Belmont Futurity Stakes
|Grade III race|
Elmont, New York, United States
|Race type||Thoroughbred – Flat racing|
The Futurity Stakes, commonly referred to as the Belmont Futurity, is an American Thoroughbred horse race run annually in mid-September or October at Belmont Park in Elmont, New York, United States. Open to two-year-old horses, it is raced on dirt over a distance of six furlongs.
The creation of James G. K. Lawrence, president of the Sheepshead Bay Race Track, the Futurity was originally run with the two-year-old offspring of mares which had been nominated before their birth. This rule remained in effect until 1957, when the race was opened to all two-year-old horses.
The first edition of the Futurity took place on Labor Day in 1888. The New York Times reported that one quarter of those in attendance were women. The richest race ever run in the United States to that time, the owners of winner Proctor Knott collected $41,675. Until 1956, this race had a larger purse than that of the Belmont Stakes.
The New York Times reported that attendance for the day of the inaugural running was at least the equal of the largest crowd to ever attend a race at the Sheepshead Bay facility and that the caterer sold the following food:
- 12,000 pounds of lobster
- 600 soft shell crabs
- 500 gallons of clam chowder
- 960 chickens
- 18,000 sandwiches
- 50 sets of ribs
- 60 short loins
- 20 [beef] hips and loins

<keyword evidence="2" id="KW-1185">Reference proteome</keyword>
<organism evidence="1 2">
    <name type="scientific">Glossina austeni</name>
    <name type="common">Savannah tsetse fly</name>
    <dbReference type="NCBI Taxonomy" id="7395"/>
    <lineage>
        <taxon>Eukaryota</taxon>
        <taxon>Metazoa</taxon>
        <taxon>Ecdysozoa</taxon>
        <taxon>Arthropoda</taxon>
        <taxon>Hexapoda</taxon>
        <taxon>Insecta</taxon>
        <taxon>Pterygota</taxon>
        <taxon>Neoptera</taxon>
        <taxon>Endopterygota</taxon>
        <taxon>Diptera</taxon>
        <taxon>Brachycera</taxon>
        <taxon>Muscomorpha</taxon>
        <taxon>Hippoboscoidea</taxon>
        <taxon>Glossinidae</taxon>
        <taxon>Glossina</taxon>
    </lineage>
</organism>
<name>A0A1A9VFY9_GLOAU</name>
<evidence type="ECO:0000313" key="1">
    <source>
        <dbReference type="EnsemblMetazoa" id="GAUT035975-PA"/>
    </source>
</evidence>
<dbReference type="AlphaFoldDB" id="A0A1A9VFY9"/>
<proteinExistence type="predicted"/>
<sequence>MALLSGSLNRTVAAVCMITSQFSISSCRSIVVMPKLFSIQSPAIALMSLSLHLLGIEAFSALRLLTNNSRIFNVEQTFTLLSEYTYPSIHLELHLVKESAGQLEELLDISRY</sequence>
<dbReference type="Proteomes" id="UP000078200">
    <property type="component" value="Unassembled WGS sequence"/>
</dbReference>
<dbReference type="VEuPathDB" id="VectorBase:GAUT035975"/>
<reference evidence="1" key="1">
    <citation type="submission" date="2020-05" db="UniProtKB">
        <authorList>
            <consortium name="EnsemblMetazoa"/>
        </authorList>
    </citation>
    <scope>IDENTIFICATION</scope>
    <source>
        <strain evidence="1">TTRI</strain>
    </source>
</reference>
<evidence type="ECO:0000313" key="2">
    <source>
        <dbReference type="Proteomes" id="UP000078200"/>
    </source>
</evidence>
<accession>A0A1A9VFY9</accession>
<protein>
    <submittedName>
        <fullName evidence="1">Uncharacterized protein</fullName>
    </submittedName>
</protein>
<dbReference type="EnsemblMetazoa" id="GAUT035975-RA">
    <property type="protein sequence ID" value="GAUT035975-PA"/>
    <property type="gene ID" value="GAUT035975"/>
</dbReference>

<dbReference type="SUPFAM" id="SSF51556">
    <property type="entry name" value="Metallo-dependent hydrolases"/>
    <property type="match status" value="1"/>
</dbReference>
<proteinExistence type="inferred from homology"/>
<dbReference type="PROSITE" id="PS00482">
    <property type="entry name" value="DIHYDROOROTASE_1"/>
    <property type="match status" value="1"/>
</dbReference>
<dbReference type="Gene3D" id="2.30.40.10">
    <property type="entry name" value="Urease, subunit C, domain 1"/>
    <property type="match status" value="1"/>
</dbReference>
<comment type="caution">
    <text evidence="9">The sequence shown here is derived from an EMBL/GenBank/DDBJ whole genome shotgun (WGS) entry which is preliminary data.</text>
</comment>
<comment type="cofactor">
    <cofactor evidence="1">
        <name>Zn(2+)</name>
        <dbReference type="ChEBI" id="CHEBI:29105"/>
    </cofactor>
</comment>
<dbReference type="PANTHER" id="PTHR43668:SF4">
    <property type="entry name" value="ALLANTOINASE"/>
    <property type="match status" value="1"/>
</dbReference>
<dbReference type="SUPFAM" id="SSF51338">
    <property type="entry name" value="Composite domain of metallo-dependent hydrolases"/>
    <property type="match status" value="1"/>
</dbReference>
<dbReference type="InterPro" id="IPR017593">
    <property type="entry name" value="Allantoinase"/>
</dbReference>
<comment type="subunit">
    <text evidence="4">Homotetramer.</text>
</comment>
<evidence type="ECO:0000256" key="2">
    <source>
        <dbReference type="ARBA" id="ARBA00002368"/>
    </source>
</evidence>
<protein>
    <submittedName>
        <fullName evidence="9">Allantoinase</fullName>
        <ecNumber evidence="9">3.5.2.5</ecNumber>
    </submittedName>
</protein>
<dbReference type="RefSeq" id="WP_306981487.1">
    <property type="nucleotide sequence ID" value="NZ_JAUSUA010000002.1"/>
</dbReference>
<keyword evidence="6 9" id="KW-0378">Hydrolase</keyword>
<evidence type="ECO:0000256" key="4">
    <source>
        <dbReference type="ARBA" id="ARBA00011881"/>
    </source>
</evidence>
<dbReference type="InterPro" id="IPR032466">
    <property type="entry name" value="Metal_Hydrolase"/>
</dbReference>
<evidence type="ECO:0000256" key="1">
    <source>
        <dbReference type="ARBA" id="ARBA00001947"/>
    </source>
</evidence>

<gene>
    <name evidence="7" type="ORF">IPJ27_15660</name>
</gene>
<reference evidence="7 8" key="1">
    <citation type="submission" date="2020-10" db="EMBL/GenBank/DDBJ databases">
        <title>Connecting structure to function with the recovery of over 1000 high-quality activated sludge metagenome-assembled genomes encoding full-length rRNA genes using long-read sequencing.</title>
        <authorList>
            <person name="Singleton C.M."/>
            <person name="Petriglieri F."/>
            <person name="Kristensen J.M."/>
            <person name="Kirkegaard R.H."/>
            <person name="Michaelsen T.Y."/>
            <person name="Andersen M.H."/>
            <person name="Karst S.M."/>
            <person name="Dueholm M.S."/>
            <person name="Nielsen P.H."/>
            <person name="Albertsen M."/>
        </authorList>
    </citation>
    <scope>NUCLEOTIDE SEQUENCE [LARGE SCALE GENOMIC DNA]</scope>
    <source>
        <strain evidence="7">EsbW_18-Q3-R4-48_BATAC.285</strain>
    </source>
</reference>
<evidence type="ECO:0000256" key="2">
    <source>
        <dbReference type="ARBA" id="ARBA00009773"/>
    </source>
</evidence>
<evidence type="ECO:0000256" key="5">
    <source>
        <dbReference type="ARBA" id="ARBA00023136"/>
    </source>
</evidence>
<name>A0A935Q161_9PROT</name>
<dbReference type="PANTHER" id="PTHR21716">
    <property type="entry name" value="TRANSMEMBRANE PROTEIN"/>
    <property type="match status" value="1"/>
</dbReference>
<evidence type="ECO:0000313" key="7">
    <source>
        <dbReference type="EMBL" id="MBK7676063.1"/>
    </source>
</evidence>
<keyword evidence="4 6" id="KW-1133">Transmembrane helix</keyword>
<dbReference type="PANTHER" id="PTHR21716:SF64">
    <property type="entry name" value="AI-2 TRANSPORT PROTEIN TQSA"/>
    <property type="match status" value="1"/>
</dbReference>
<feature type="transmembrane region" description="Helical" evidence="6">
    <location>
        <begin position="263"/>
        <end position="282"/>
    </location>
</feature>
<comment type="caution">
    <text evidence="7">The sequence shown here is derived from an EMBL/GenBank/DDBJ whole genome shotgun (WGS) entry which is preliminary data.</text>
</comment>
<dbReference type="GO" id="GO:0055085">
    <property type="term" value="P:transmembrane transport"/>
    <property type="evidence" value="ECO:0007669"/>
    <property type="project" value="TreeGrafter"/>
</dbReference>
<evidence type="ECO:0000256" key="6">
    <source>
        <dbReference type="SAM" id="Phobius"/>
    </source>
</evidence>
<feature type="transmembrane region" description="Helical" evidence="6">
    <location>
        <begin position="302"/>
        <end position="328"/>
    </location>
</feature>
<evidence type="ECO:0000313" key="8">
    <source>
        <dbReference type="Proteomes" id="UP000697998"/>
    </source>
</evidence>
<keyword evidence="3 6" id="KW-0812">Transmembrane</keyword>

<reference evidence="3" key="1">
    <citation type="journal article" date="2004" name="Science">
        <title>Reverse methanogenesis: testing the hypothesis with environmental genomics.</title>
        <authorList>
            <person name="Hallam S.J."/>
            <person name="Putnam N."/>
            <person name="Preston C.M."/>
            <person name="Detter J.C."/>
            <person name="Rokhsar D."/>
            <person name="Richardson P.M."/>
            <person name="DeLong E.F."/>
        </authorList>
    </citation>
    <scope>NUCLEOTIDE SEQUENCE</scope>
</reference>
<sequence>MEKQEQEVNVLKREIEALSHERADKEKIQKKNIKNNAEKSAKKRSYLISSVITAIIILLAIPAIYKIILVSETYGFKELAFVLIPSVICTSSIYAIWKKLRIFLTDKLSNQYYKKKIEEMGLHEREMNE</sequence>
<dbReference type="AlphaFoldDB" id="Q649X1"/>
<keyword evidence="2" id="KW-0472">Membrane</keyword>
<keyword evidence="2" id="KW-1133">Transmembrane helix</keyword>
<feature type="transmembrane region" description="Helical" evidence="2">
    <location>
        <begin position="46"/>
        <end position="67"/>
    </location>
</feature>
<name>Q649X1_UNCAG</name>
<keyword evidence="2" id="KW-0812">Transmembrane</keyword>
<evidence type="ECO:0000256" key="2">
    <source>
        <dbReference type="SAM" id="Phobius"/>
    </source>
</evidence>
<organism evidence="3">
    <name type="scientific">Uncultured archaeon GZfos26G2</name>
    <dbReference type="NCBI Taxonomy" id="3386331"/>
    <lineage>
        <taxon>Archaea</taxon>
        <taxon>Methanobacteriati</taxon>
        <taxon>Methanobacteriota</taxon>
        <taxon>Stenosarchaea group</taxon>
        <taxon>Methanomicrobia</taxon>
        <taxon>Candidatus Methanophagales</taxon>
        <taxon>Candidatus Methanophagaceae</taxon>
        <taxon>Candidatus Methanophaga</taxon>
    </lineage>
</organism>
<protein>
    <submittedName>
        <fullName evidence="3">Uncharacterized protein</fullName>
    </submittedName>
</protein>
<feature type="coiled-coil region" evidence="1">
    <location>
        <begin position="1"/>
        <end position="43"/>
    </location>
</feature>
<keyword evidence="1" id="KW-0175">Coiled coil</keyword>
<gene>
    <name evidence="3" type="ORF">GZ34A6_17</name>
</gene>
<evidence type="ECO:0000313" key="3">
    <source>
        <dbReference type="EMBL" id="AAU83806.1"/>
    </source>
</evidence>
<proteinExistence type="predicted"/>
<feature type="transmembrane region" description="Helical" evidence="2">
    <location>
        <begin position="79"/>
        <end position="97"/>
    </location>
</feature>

- 25 Spring lambs
- 480 squabs
- 5 barrels of whiskey
- 40 cases of pepper whiskey
- 250 kegs of lager
- 380 cases of champagne
- 30 barrels of imported ginger ale
- 600 boxes of soda water, sarsaparilla, and other soft drinks
The Futurity Stakes was hosted by the Sheepshead Bay Race Track until the track's closure following a statewide ban on parimutuel betting through enactment of the Hart–Agnew Law by the New York Legislature. It was switched to the Saratoga Race Course for 1910 but was not raced for the next two years until the State Legislature lifted the ban. Held at Saratoga in 1913 and 1914, it was them moved to Belmont Park. In 1959 and 1960, plus from 1962 to 1967, the race was hosted by the Aqueduct Racetrack before returning to Belmont Park where it has since remained.
The race's counterpart on turf is the Laurel Futurity at Laurel Park Racecourse in Laurel, Maryland. Prior to the advent of the Breeders' Cup Juvenile, the Belmont Futurity was one of the United States' most important dirt races for two-year-olds. Some of the greatest Thoroughbreds in American racing history have won the race including Colin, Native Dancer, Man o' War and U.S. Triple Crown champions, Affirmed, Secretariat, and Citation.
In 2001, the race had been scheduled to be run on September 16 but was canceled following the September 11, 2001 attacks.
Over the years the race has been contested at various distances:
- 6 furlongs: 1888–1891, 1902–1924, 2011–present;
- 1,263 yards and 1 foot: 1892–1901;
- Approximately 7 furlongs: 1925–1933;
- 6.5 furlongs: 1934–1975;
- 7 furlongs: 1976–1993; 2005–2009.
- 8 furlongs: 1994–2004.
- 1:21.60 – Affirmed (1977) (at the 7-furlong distance)
- 1:14.40 – Native Dancer (1952) (at the 6½-furlong distance) (World-Record Time)
- 1:09.49 – Blofeld (2014) (at current distance of 6 furlongs)
Most wins by an owner:
- 5 – James R. Keene (1893, 1899, 1907, 1908, 1909)
- 5 – George D. Widener Jr. (1923, 1930, 1950, 1957, 1966)
Most wins by a jockey:
- 6 – Eddie Arcaro (1940, 1946, 1950, 1954, 1956, 1959)
Most wins by a trainer:
- 9 – James G. Rowe Sr. (1890, 1897, 1899, 1907, 1908, 1909, 1913, 1915, 1921)
Winners of the Futurity Stakes since 1888
- A "@" designates that all races were cancelled related to the September 11, 2001 attacks on New York.
- * † In 1978, Fuzzbuster finished first, but was disqualified as was City Zip in 2000.
- The Futurity Stakes at Pedigree Query
- April 28, 2001 Thoroughbred Times article on the Futurity Stakes